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The subject line is always the same: It is with great sadness.
Last week my mother and her fellow residents of an independent and assisted living facility got three such messages. Each informed them of a death.
“It’s like a storybook,” my mother said, still reeling from the onslaught. “Like I’m hearing about someone else’s life.”
Less like a story, more like a war, I thought.
“We make friends so quickly here,” she continued, “because we’re thrown together in classes and meals and movies. But also because we know what little time we’ll have together.”
I understand the sense of urgency that comes with age. At 60, I’m keenly aware of having limited time, and have a new clarity about how I want to spend it. But the kind of existential stress my mother describes seems like a unique product of the segregation of the elderly, the artificial concentration of people who share an ever-increasing chance of not waking up tomorrow.
The U.S. Census Bureau predicts that by 2050, one in five Americans will be 65 or older. And according to caregiver.org, by that time the number of people using paid long-term care services — whether at home, in assisted living or in skilled nursing facilities — will likely double from 2000 levels, increasing to 27 million people. Still, studies have shown — and conversation and common sense confirm — that most Americans would prefer to receive elder care in the home or local community, not in specialized facilities. And friends and family are doing their best to oblige. An estimated one out of every five households provides care to people aged 18 or over, and many caregivers find gratification in being able to give back, despite the undeniable financial and emotional strain of being stretched in so many directions.
this is not a call to abandon institutions, but to reimagine and reshape them. In segregating the elderly, we don’t just isolate them. We deprive ourselves.
“Now she’s simply happy to see me,” a friend wonderingly said of her mother, whose dementia has turned a complex and fraught relationship into an uncomplicated and easy one. Though my mother’s not cognitively impaired, I can relate. I’m gratified to know that simply by being present, I bring her comfort.
But still, she doesn’t live with me, and it’s not just because our house has too many stairs.
No, there are some good reasons why my mother and so many elderly who can no longer live alone live instead, with each other. It’s challenging to provide physical assistance, as well as social and intellectual stimulation, to people whose physical limitations would otherwise isolate them. We look to institutional solutions because individual care-giving is just too hard for those of us with day jobs, other dependents and what we sometimes experience as the shameful desire to have time for ourselves.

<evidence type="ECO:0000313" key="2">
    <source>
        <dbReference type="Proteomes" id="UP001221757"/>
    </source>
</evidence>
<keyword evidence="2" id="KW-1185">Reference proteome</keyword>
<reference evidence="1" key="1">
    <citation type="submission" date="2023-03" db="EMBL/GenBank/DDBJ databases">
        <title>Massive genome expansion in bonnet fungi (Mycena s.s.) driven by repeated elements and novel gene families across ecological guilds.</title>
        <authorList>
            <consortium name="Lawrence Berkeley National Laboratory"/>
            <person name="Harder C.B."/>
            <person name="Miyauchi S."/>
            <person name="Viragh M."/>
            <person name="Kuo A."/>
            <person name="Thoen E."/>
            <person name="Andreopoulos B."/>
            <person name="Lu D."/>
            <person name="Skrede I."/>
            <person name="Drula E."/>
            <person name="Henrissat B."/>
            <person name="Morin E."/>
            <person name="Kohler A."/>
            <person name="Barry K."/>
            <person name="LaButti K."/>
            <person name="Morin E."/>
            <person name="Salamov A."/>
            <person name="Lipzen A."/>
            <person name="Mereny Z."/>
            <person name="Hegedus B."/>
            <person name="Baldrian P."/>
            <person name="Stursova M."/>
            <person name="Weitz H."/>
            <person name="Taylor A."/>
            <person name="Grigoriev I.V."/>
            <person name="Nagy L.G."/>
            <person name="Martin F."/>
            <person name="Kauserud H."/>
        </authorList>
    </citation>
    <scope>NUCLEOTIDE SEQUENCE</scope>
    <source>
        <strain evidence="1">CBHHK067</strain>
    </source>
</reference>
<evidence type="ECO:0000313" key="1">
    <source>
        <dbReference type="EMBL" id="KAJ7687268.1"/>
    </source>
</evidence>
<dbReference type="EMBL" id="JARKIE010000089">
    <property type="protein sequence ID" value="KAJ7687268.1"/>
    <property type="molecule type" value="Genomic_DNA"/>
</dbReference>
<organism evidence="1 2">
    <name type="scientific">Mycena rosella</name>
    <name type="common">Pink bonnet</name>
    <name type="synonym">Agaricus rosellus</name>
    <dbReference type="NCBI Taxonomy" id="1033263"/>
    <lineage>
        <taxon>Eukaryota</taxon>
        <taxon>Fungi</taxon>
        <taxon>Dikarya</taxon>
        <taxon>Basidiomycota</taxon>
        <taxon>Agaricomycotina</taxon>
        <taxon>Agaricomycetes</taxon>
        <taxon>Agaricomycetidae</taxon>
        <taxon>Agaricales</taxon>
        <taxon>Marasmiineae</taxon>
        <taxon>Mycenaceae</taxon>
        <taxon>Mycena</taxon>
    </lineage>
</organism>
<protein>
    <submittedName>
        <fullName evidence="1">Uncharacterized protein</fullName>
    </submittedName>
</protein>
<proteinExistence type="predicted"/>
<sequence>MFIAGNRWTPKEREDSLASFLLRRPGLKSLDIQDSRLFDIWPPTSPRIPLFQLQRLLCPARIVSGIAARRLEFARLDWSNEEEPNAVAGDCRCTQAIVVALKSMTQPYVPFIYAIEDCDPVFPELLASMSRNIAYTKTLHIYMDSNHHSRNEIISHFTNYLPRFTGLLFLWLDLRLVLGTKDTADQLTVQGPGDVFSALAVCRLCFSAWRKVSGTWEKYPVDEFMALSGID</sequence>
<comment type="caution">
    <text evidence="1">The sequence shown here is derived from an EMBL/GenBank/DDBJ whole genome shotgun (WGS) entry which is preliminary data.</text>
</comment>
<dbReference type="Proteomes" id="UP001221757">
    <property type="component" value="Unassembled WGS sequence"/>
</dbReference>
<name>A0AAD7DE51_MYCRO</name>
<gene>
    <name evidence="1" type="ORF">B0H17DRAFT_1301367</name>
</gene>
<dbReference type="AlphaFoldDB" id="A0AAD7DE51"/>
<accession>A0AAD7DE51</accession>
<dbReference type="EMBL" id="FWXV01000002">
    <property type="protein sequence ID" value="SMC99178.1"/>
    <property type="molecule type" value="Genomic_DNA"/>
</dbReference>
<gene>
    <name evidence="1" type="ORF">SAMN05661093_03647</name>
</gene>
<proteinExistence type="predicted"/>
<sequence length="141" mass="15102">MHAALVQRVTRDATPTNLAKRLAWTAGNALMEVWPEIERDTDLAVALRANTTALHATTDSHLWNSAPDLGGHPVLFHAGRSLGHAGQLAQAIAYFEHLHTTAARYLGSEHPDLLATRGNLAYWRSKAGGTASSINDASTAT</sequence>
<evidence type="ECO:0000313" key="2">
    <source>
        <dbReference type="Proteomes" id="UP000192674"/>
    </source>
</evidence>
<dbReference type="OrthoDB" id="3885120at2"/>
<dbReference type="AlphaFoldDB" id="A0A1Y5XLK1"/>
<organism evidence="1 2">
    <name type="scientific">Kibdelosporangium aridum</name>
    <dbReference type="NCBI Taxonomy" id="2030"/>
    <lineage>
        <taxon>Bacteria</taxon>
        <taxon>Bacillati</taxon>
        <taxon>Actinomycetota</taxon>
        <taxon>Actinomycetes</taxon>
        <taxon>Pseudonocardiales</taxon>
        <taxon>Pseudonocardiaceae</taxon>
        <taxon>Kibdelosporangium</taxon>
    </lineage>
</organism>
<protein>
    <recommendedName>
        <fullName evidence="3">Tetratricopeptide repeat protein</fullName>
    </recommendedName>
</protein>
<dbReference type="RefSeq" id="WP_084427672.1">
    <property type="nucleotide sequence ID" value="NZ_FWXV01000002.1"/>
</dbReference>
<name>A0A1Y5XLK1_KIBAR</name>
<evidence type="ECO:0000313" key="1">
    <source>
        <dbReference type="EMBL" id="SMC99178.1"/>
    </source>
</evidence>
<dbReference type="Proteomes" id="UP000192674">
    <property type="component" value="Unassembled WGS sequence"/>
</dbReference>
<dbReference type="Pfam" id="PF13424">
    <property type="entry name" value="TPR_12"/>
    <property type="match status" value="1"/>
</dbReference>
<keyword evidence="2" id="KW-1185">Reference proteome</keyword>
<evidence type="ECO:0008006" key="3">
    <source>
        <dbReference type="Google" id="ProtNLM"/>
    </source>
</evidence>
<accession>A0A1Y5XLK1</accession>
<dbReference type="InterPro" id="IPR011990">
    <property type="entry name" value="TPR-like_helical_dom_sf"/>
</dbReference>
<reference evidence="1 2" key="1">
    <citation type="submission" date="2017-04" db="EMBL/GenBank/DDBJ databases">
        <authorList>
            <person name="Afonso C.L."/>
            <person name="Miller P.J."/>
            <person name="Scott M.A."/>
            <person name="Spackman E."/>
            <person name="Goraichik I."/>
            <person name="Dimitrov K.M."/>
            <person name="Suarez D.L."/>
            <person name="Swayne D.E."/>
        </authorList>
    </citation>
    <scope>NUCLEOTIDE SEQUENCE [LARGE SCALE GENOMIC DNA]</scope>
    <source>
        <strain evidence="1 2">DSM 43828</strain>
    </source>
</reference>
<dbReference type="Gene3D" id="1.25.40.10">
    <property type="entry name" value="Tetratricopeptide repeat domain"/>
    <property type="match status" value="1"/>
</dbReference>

So this is not a call to abandon institutions, but to reimagine and reshape them. In segregating the elderly, we don’t just isolate them. We deprive ourselves. We lose the chance to witness the faltering but still occasionally flaring resilience of an octogenarian hell bent on finding pleasure in the small things — the thrilling crack of lightning, the scent of autumn leaves, the slow sticky taste of a hot fudge sundae. We don’t learn the art of adaptation through compassion, of coping with the latest infirmity or loss of dignity by recognizing that, “It could be worse. I could be going deaf in a sweltering refugee camp.” We miss out on the deep, almost mordant camaraderie that arises among the elderly as it does between soldiers.
Aging need not be a war in which young men and women send old fighters off to the front on their own. Instead, the graying of the population should invite us to be more intentional in how we help one another across generations. One of the few and unanticipated benefits of the recession is that it’s forced us to revert to more intergenerational ways of living. Since 2008 there’s been a spike in the number of adult children returning to their parents’ home (or never leaving it). And some of those adult children have children of their own; in 2011, one in 10 children in the U.S. were living with a grandparent. Financial hardship is reacquainting many Americans with a sense of purpose. From an early age, even as children playing with dolls and pets, we are motivated to learn, earn and grow so that we can care for others.
the graying of the population should invite us to be more intentional in how we help one another across generations.
But it’s emotionally easier to give care than to receive it, so as I age, I want to live in an intentional community that allows opportunities to do both. I’m just starting to explore co-housing models, talking to friends and family, learning about the logistics and finances of a multi-generational urban co-op with common space, salaries for some live-in helpers and organic opportunities to hang out with, maybe even teach and entertain fellow residents who are half my age.
I don’t know if I’ll ever advance beyond daydreaming, but I do know that I want my husband and I — and our kids -- to have more viable and humane choices. I do know that in the future, I want at least some of my emails to announce, It is with great joy …
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